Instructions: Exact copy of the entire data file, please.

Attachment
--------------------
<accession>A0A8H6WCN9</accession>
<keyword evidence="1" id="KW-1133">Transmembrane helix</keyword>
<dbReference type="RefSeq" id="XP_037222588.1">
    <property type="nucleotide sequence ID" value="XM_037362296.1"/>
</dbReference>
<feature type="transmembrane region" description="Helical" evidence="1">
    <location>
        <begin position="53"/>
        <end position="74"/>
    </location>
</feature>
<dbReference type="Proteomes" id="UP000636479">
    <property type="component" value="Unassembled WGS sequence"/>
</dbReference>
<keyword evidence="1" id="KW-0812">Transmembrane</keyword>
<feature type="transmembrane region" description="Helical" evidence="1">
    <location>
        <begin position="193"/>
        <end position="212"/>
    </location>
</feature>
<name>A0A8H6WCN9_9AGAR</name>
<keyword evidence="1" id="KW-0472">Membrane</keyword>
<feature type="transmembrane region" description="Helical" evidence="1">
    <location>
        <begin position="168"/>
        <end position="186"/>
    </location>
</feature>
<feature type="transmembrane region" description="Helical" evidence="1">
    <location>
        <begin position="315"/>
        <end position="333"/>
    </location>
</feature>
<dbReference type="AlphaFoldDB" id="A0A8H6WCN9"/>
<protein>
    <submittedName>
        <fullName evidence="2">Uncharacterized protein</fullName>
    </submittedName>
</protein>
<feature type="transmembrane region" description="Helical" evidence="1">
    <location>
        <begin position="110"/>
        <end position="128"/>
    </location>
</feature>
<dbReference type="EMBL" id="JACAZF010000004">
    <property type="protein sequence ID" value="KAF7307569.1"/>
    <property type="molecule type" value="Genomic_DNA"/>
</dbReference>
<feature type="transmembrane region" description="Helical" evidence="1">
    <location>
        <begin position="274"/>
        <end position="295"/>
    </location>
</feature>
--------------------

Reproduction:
<accession>A0A8H6WCN9</accession>
<keyword evidence="1" id="KW-1133">Transmembrane helix</keyword>
<dbReference type="RefSeq" id="XP_037222588.1">
    <property type="nucleotide sequence ID" value="XM_037362296.1"/>
</dbReference>
<feature type="transmembrane region" description="Helical" evidence="1">
    <location>
        <begin position="53"/>
        <end position="74"/>
    </location>
</feature>
<dbReference type="Proteomes" id="UP000636479">
    <property type="component" value="Unassembled WGS sequence"/>
</dbReference>
<keyword evidence="1" id="KW-0812">Transmembrane</keyword>
<feature type="transmembrane region" description="Helical" evidence="1">
    <location>
        <begin position="193"/>
        <end position="212"/>
    </location>
</feature>
<name>A0A8H6WCN9_9AGAR</name>
<keyword evidence="1" id="KW-0472">Membrane</keyword>
<feature type="transmembrane region" description="Helical" evidence="1">
    <location>
        <begin position="168"/>
        <end position="186"/>
    </location>
</feature>
<feature type="transmembrane region" description="Helical" evidence="1">
    <location>
        <begin position="315"/>
        <end position="333"/>
    </location>
</feature>
<dbReference type="AlphaFoldDB" id="A0A8H6WCN9"/>
<protein>
    <submittedName>
        <fullName evidence="2">Uncharacterized protein</fullName>
    </submittedName>
</protein>
<feature type="transmembrane region" description="Helical" evidence="1">
    <location>
        <begin position="110"/>
        <end position="128"/>
    </location>
</feature>
<dbReference type="EMBL" id="JACAZF010000004">
    <property type="protein sequence ID" value="KAF7307569.1"/>
    <property type="molecule type" value="Genomic_DNA"/>
</dbReference>
<feature type="transmembrane region" description="Helical" evidence="1">
    <location>
        <begin position="274"/>
        <end position="295"/>
    </location>
</feature>